1. 1.    the parent will often try to balance inheritance received by children not involved in the business;
  2. 2.    are there sufficient assets to do so;
  3. 3.    is there a need to “create” an estate to will to those children;
  4. 4.    often done with insurance options.

q  Businesses often large illiquid assets/difficult to sell before estate taxes are due.

q  Insurance can handle estate taxes/allow less pressured sale.

q  Option to wait until death and will the business.             

q  Raises issues related to retaining control (and management) if the older generation keeps control of the business interest.


SWOT Analysis

SWOT Analysis

Strengths Weaknesses Opportunities Threats

Performing a simple SWOT Analysis will help a firm understand it position in the market.



In terms of product strength, what are the distinct advantages the company has over the competition?    


How else is the product / service favorably differentiated from the competition?

In actual performance     
In quality and reliability     
In production efficiencies     
In breadth of line and / or options    


What are the company’s powerful marketing assets?    


What are the corporate strengths?

Financial resources     
Business Relationships     



What are the handicaps or weaknesses in the company’s products?    



What are the company’s corporate weaknesses?    


Other known threats include?    



List the identified opportunities for the company’s products for the next 3-5 years.    


Unexploited Opportunities

Can the current line of products and technological capabilities be leveraged effectively into other markets?  
  • Yes
  • No



If yes, detail.




Identify those threats to your business that may come from inside your organization.

Internal Threats    



Identify those threats to your business that may come from outside your organization.

External Threats    


Preventive Actions to Be Taken  


Other Comments and Insights:


Features versus Benefits Worksheet

Part 1 – List five main features of your product/service in the space provided, list the coordinating advantages that relate to the feature, and then convert those features and advantages into the benefits that customers/clients realize from using the product.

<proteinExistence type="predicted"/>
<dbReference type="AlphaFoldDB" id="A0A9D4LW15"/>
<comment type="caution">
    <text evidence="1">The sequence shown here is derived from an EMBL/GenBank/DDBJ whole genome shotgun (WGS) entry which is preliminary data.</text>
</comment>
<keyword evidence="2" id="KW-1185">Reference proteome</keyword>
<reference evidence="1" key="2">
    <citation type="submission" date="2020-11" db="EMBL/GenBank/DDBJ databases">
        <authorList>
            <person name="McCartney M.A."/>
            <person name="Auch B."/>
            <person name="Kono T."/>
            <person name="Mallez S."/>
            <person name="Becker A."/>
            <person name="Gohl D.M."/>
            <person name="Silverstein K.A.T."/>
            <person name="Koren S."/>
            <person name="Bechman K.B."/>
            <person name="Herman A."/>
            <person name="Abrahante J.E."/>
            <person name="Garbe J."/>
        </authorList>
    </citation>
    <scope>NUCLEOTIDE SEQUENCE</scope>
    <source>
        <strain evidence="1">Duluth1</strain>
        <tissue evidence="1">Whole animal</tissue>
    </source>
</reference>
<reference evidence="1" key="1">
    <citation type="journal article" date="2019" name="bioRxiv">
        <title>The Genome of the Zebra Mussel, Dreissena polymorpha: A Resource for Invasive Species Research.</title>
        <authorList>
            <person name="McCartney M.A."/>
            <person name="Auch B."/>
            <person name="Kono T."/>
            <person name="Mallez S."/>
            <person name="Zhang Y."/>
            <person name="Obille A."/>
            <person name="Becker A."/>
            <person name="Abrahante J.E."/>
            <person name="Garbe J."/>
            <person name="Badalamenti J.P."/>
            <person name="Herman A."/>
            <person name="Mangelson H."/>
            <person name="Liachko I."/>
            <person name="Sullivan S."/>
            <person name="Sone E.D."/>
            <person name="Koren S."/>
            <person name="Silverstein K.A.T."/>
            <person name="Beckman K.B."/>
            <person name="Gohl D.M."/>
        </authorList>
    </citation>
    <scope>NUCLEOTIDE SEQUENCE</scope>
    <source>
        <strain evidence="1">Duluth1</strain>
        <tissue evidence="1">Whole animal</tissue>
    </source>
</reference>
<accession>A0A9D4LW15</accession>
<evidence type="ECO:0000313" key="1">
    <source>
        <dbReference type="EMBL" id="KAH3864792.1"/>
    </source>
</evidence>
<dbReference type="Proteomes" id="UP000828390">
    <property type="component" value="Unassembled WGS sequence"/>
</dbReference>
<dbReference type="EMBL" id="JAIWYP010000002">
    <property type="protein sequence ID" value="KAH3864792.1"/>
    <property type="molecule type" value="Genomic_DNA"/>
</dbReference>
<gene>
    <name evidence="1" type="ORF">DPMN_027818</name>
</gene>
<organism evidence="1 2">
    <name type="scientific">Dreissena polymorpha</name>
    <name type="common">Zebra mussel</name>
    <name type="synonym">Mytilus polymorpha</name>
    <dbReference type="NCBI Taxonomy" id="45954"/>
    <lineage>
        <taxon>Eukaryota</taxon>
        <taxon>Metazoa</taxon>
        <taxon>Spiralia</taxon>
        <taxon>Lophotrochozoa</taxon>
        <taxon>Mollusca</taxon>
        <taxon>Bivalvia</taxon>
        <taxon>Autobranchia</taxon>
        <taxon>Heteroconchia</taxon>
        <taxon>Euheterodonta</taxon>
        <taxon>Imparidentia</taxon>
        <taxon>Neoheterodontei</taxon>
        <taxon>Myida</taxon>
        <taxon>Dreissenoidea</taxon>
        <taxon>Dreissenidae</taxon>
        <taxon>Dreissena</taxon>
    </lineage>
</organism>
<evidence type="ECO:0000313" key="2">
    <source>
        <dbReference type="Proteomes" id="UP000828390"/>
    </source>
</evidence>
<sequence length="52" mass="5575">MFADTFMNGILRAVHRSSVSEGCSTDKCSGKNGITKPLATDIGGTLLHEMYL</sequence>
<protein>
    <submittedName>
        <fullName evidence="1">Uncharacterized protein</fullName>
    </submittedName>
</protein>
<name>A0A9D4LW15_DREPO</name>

People buy benefits, nothing else!


Name of Product: ___________________________ [Make a sheet for each product/service]

Part 1


Feature Advantage Benefit
“The components of acompany, item or service

that yield an advantage &

a benefit.”

“The way a company, itemor service can assist in the

solving of problems or

fulfilling of needs.”

“The results/return acustomer can expect or

receive in: dollars, time,

etc.”  What’s in it for me!


Succession Planning – the Sale of a Business

Planning for the Sale of a Business

 In succession Planning – the Sales of a Business, we’ve provide the outline of a checklist of things to consider:

What are the Owner’s Personal Goals

q  Consider retirement/using the business to provide security for the family, etc.

q  Key issue: how does the business fit within those goals?      

q  Will the owner be able to will/gift the business to the family?

q  Is owner dependent business income for costs of living?       

q  Does owner have resources to live independent of the business?


In Most Situations the Owner is Dependent on the Business

Owner must continue to work or it must be sold (cashed out).


Determining Accurate Business Value is Key

q  Once value is determined, compare to owners goals/needs.      

q  Supplemental steps may need to be taken.


Steps to Take for Any Sale Plan

q  Determine and groom an appropriate successor.                 

q  “Sell” the plan to the appropriate parties.                   

q  Determine appropriate sales method:                           

  1. 1.    Cross purchase (agreement between owners);                 
  2. 2.    Redemption (agreement between owners/business);            
  3. 3.    “Wait and see, buy-sell (Buy-sell is in place but method determined at a later date).                            


Execute binding buy-sell agreement that can handle all contingencies:

lifetime sale;

sale at death;

sale in case of disability.

If Business Value Cannot Support Goals, Consider Alternatives

q  Remaining with the business, drawing salary beyond normal retirement.

q  Issues in this situation:

  1. 1.    Will owner pass operations management over/continue to draw salary?
  2. 2.    Will owner completely release control of business or interferes with daily operations?
  3. 3.    Will management retain dollars for expansion/investment, while passive owner pulls cash from company?
  4. 4.    What impact will this have on the business value?


Other Alternatives

q  Selling company/receive rental income from company land?      

q  Reaching negotiated agreement/roles passive owner and management will play.

q  Selling the business through an installment sale.


q  Owner may draw during working years and invest to lessen dependence on the business value:        

  1. 1.    qualified plans;
  2. 2.    non-qualified plans;
  3. 3.    private pension plans (executive bonus);
  4. 4.    split dollar arrangements;
  5. 5.    non-qualified deferred compensation.